Kent’s Jaleen Roberts won a silver medal in the long jump at the Tokyo Paralympic Games.
Roberts jumped 4.65 meters (15 feet) for the second-place finish on Sunday, Aug. 29. This was the first medal of her Paralympic career. China’s Wen Xiaoyan won with a leap of 5.13 meters (16 feet, 8 inches) in the T37 classification.
Earlier in the Paralympics, Roberts didn’t win a medal in the 200 meters, but she set an American record and prepared herself for two more events.
Roberts, a 2017 graduate of Kent-Meridian High School, took sixth place in 28.02 seconds on Aug. 27, shattering the record of 29.14 set by Sonya Bell in 1998. She competed as a T37 classification.
“I’m feeling good,” Roberts said after the race, according to an email from New York-based GreatRange marketing. “Obviously everyone’s goal when they come to the Paralympic Games is to medal, but if I’m comparing myself to myself I did pretty well. It was my second-best time I’ve ever ran and I set an American record so I’m trying to look at the positives coming out of it rather than focus on the place I didn’t get.”
China’s Wen Xiaoyan won the race in a world record mark of 26.58. She became the first female T37 athlete to break 27 seconds in the 200.
Roberts also is scheduled to compete in the 100 during her first Paralympic Games, which run through Sept. 5.
“I know myself alone and all my competitors have been training hard for this moment so I’m not going to discredit any of them for that, and I got long jump coming up and that’s my favorite and best event,” Roberts said. “So, I know there’ll be a medal coming out of that one.”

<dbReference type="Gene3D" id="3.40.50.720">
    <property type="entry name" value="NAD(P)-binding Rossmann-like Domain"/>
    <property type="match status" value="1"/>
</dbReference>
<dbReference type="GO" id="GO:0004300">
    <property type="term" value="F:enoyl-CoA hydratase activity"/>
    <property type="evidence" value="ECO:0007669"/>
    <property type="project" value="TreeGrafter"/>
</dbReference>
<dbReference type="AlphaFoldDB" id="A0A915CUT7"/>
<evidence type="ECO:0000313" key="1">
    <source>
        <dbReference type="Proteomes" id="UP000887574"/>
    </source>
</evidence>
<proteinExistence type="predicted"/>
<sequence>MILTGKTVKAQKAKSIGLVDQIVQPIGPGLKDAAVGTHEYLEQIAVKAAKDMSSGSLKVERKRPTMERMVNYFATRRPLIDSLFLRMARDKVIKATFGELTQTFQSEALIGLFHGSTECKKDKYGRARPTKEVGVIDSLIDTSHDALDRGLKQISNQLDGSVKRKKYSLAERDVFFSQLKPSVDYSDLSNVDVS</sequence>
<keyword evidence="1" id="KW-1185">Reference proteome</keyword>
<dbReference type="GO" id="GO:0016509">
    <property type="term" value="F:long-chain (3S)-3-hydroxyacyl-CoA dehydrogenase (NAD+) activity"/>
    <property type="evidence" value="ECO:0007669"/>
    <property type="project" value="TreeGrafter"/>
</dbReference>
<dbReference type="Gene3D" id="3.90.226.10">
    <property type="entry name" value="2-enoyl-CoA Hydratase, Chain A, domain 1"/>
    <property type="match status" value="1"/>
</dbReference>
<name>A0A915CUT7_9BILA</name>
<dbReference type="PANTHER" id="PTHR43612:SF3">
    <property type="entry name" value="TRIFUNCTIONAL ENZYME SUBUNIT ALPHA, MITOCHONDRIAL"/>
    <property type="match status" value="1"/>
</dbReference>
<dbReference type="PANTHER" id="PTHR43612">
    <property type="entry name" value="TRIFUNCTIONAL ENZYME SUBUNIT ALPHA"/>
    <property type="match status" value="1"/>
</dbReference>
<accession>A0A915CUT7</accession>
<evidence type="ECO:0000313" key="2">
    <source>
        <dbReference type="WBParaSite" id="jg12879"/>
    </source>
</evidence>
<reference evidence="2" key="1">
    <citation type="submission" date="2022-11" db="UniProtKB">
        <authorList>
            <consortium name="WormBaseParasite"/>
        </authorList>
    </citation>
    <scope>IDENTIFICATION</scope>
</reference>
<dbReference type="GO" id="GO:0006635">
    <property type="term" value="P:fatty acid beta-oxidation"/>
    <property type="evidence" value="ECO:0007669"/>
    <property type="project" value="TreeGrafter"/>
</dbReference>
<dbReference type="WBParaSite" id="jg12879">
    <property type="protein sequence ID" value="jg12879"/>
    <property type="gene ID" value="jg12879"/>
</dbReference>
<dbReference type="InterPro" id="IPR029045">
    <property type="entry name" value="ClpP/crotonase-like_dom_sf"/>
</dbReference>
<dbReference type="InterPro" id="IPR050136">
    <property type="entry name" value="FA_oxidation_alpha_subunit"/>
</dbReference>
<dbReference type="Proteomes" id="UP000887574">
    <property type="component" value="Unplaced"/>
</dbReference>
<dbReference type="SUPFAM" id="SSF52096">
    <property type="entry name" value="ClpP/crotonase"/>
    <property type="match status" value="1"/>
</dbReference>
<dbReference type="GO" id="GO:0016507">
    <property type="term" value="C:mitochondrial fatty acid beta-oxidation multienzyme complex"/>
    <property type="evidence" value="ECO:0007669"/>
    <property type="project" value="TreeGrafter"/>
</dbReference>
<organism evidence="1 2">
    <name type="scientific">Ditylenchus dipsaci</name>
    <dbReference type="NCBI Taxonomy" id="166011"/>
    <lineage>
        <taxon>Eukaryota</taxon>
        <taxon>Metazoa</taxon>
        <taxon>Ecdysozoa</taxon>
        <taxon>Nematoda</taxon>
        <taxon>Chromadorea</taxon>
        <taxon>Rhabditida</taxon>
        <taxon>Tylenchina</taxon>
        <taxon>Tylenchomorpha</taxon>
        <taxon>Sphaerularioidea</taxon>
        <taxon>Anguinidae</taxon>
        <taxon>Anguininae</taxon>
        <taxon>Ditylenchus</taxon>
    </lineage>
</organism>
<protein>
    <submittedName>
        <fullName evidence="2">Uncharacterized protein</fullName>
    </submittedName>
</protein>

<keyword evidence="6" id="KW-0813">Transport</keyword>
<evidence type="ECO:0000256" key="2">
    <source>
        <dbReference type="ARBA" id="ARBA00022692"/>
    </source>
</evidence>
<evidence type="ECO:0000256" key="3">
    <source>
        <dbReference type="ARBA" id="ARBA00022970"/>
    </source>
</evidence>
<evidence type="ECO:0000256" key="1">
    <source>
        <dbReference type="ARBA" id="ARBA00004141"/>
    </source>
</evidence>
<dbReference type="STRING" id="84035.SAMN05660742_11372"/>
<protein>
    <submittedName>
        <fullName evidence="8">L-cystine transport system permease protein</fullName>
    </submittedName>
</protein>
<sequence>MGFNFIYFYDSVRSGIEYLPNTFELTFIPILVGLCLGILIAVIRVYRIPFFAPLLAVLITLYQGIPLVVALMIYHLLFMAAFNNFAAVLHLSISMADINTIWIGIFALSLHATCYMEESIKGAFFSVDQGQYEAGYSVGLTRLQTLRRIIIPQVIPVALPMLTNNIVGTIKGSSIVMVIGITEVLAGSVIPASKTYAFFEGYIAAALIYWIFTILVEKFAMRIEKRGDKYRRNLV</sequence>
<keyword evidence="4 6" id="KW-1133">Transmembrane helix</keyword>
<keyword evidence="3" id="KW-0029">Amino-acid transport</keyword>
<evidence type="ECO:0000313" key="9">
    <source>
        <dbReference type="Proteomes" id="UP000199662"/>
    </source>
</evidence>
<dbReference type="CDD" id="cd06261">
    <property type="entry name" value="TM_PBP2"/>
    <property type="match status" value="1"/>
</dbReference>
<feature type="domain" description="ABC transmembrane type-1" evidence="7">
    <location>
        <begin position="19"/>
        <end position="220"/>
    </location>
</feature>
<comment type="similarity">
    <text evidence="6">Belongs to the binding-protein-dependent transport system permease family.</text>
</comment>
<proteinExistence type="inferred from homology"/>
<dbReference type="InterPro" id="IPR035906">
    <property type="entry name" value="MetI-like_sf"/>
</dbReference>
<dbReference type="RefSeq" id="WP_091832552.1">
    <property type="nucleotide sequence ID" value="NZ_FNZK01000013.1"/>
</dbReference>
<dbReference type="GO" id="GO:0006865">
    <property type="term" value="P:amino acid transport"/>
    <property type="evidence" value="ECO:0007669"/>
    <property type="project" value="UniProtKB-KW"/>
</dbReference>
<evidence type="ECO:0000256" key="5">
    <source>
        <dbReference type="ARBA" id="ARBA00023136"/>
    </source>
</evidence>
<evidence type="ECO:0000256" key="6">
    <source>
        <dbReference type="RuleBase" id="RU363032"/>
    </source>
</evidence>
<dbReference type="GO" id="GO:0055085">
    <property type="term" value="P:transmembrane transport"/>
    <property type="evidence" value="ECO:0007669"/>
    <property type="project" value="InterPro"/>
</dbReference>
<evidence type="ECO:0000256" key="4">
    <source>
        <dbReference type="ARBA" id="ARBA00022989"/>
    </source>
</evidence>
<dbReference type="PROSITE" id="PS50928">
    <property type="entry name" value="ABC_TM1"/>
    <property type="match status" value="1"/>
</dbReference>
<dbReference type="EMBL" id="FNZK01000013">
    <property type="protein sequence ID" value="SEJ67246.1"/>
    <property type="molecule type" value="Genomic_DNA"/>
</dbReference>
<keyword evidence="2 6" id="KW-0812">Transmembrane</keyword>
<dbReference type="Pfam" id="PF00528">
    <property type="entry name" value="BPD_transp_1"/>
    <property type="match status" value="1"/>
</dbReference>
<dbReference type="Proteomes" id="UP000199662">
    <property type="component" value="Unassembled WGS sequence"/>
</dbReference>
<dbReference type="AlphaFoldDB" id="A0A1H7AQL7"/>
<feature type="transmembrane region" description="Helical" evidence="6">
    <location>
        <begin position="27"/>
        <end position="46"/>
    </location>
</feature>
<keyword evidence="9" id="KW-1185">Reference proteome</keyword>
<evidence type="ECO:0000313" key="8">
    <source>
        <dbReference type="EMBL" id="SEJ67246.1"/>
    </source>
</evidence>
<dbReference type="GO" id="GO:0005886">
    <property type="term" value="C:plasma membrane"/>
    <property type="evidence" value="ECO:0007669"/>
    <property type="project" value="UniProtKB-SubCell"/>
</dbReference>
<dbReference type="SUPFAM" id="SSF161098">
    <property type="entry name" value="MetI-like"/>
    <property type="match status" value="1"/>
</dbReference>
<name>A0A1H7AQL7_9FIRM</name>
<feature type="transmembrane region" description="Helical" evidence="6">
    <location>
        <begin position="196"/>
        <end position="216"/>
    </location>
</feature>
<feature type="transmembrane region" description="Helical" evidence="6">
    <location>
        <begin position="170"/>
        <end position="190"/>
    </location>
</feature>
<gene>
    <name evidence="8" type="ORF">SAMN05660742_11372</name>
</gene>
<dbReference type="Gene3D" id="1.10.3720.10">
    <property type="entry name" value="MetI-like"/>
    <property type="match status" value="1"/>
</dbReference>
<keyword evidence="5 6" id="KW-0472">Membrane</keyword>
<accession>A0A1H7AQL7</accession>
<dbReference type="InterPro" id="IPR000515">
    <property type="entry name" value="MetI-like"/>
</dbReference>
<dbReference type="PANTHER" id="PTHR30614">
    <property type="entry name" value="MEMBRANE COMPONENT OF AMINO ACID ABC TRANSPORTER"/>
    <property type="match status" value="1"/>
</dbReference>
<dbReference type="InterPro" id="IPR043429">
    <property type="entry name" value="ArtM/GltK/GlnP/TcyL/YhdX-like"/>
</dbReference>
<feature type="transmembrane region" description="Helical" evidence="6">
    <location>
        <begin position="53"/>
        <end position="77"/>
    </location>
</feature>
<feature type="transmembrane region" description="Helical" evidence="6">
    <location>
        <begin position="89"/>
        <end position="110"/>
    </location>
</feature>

Roberts added that the 200 race was helpful in getting rid of pre-race nerves.
“I don’t think they ever go away, I think it’s normal and healthy to be nervous,” she said. “They were definitely better and I think they’ll get better as I’m more comfortable with the event. The 200-meter is kind of a secondary event for me. Long jump is my focus event so I don’t think I’ll be nervous for that one. I think my training is going to show for that one.”
Roberts, a 2021 graduate of Eastern Washington University in Cheney with a degree in health and physical education, was born with cerebral palsy, a condition caused by a stroke at birth that impairs her muscle coordination. She was encouraged by her high school coaches to compete in the ambulatory races at the Washington state track meet..